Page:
“Before the war, Nibulon cultivated 82 thousand hectares of land in 12 regions of Ukraine and exported agricultural products to more than 70 countries.

In 2021, the grain trader exported the highest ever 5.64 million tons of agricultural products, reaching record volumes of supplies to foreign markets in August – 0.7 million tons, in the fourth quarter – 1.88 million tons, and in the second half of the year – 3.71 million tons.

Nibulon’s losses from Russia’s full-scale military invasion reached $400 million. The grain trader is currently operating at 30% of capacity and has set up a special unit to clear agricultural land of mines.

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KSG Agro has completed sunflower harvesting with yield of 24 c/ha

The farms of KSG Agro have completed the sunflower harvesting campaign on an area of 7,360 hectares with a yield of 24 c/ha, the press service of the agricultural holding reported.

“The results of the harvesting campaign are positive for us, thanks to weather conditions with sufficient rainfall. We predicted a final yield of 23-25 cwt/ha, but in fact we got 24 cwt/ha. This year’s harvesting campaign was delayed because we partially used seeds with a late maturity. We should also mention the results of Apostolivske branch, which for the first time since it joined the holding achieved high sunflower yields of 24.5 c/ha,” said Dmytro Emelchenko, Head of the company’s crop production division, as quoted in the press release.

According to him, in parallel with the sunflower harvesting campaign, the holding’s farms sowed winter wheat on an area of 2 thou hectares and rapeseed on an area of 1.5 thou hectares.

“The peculiarity of this year’s winter crops was that due to weather conditions we sowed almost dry. Nevertheless, the seedlings received at the end of October are in satisfactory good condition,” said Mr. Yemelchenko.

KSG Agro, a vertically integrated holding company, is engaged in pig production, as well as the production, storage, processing and sale of grains and oilseeds. Its land bank is about 21 thousand hectares in Dnipropetrovska and Kherson regions.

According to the agricultural holding, it is one of the top 5 pork producers in Ukraine.

Last year, due to the full-scale war launched by Russia, KSG Agro ended with a net loss of $1.68 million compared to $17.71 million in net profit in 2021, its EBITDA decreased 5.5 times to $1.79 million, and revenue decreased by 47.3% to $16.2 million.

In the first quarter of 2023, the agricultural holding earned $1.53 million in net profit, which is 17% less than in the same period last year. Its EBITDA increased by 23% to $1.87 million and revenue by 45% to $5.12 million.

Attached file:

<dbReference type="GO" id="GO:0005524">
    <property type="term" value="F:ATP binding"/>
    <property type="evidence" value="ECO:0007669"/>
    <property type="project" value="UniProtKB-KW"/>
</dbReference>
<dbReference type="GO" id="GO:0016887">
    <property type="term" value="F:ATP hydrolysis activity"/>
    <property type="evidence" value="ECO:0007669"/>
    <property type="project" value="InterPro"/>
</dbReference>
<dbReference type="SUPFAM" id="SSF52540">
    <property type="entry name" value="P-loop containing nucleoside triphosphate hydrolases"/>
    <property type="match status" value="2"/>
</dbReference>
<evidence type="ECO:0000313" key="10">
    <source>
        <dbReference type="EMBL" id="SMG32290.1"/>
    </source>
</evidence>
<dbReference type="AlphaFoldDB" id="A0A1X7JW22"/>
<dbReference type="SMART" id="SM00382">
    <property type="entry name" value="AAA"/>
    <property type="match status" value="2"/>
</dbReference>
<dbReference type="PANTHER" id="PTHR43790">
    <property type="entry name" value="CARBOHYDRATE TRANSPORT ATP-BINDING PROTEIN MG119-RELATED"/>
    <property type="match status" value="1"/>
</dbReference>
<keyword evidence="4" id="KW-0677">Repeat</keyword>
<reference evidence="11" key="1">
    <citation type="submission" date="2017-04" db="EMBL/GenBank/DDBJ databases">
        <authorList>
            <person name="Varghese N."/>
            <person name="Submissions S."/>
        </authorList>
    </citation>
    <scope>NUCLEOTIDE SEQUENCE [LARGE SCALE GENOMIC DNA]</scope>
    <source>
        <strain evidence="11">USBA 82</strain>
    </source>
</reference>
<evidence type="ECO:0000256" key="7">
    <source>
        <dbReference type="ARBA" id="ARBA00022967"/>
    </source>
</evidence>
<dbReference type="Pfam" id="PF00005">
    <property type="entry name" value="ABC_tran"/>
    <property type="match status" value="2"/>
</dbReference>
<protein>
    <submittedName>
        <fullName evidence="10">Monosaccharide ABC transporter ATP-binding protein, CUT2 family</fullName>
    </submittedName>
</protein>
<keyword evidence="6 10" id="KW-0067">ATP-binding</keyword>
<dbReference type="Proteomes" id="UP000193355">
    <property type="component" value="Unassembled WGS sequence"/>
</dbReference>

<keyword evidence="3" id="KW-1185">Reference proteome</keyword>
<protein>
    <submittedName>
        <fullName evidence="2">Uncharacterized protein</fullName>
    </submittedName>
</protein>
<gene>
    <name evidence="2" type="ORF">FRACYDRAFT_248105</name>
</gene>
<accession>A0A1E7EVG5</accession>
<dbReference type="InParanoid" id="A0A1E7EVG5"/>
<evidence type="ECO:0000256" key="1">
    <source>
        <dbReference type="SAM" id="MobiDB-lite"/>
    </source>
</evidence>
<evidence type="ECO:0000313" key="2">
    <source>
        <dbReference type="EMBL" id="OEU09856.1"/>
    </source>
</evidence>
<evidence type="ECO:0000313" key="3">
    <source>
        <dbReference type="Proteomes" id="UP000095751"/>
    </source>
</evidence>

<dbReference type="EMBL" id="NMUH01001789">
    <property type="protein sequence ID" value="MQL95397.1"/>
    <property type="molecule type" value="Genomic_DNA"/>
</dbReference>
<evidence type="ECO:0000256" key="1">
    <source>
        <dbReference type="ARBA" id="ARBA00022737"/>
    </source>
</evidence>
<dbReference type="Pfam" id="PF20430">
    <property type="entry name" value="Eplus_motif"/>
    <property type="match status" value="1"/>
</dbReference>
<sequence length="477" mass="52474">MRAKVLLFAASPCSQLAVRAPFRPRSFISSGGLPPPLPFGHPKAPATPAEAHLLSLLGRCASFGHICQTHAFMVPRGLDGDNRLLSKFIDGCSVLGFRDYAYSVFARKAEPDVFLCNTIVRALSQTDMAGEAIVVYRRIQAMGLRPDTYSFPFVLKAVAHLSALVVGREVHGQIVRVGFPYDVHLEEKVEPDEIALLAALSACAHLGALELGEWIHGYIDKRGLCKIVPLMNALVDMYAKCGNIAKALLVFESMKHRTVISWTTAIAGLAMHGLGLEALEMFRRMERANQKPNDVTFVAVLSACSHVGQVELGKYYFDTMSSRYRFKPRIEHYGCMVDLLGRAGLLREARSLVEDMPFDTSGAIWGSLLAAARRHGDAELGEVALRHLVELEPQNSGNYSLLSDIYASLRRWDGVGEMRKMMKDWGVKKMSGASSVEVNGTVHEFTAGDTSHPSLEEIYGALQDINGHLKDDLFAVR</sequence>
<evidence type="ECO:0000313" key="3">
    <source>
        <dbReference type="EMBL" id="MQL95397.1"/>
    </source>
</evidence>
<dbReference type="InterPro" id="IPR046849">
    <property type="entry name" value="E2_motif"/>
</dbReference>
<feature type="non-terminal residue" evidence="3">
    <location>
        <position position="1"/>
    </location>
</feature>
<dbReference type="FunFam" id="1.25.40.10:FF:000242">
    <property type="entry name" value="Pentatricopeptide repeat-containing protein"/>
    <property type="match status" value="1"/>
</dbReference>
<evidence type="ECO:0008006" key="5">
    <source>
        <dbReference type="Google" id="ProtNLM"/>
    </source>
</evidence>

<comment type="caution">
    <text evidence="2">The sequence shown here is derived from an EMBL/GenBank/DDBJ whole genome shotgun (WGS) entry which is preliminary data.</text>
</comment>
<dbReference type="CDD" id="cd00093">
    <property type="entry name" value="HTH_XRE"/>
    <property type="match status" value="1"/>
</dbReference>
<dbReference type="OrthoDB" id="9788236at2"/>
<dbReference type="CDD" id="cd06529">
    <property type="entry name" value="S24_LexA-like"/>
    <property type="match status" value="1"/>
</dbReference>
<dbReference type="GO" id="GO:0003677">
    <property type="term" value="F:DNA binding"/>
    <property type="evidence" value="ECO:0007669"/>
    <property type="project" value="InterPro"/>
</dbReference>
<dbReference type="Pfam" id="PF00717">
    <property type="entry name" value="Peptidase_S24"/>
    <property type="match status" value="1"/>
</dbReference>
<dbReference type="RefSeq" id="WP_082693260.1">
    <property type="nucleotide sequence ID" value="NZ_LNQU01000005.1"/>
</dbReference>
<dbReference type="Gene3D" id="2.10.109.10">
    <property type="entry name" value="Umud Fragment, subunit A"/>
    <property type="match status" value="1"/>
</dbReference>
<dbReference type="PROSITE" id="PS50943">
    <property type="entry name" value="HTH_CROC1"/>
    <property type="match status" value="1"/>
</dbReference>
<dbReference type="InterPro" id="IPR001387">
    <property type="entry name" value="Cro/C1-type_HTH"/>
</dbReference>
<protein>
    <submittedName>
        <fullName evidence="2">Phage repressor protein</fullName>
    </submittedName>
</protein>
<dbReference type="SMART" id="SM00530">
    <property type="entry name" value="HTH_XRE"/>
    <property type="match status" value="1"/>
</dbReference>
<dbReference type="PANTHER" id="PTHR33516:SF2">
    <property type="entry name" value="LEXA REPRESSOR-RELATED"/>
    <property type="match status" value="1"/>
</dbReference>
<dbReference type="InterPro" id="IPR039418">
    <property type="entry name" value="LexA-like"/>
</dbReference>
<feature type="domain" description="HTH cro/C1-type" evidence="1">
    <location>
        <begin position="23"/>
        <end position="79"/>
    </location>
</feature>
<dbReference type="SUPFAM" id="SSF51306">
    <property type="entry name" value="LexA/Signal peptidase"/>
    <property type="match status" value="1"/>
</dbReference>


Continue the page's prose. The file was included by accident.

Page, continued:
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Kernel reduces sunflower and rapeseed processing by 5%

“Kernel, one of the largest Ukrainian agro-industrial groups, processed 610 thousand tons of sunflower and rapeseed at its oil extraction plants in the first quarter of the 2023/24 fiscal year (FY, July 2023 – June 2024), down 5% year-on-year.

“Due to the seasonal shortage of sunflower seeds at the end of the processing season (the new harvest will be in September-October 2023), the Group switched to rapeseed processing at two of its plants, processing 112 thousand tons for the three months ended September 30, 2023,” the company said in its financial report posted on its website over the weekend.

According to the report, the volume of edible oil sales in the first quarter of 2023/24 FY increased by 16% compared to the previous quarter and amounted to 369 thsd tonnes, including 20 thsd tonnes of bottled sunflower oil and 19 thsd tonnes of rapeseed oil.

In addition, the increase in yields and the increase in acreage under wheat, sunflower and soybeans harvested by Kernel’s agricultural enterprises, according to the data for the 1st quarter of 2023/24 fiscal year, led to an increase in the volumes received for storage at the group’s elevators to 1.208 million tons, which is 2.3 times more than a year earlier.

The agroholding noted that due to the termination of the Black Sea Grain Initiative on July 18, 2023, the throughput capacity of Kernel’s export terminals in Ukraine decreased significantly to 162 thsd tonnes in the first quarter of 2023/24, which is 83% less than in the previous quarter. Half of the exported agri-goods were shipped through Kernel’s infrastructure facilities in the port of Reni on the Danube.

Ukraine exported 203 thsd tonnes of grain in the first quarter of 2023/24, down 68% quarter-on-quarter. Most of the grain was exported via Ukrainian ports on the Danube and by rail to the Romanian port of Constanta, as Kernel’s usual export routes – Ukrainian Black Sea ports – were unavailable for export operations due to Russia’s unilateral termination of the Black Sea Grain Initiative in July 2023, the financial report says.

According to the agroholding, alternative export channels for Ukrainian agricultural products lead to high logistics costs, which, against the backdrop of low global grain prices, lead to a reduction in exports.

In this regard, Kernel has made significant changes to the structure of crops grown to minimize the area under the most energy-intensive and logistically complex crops (grains and corn) in favor of less energy-intensive soybeans and wheat.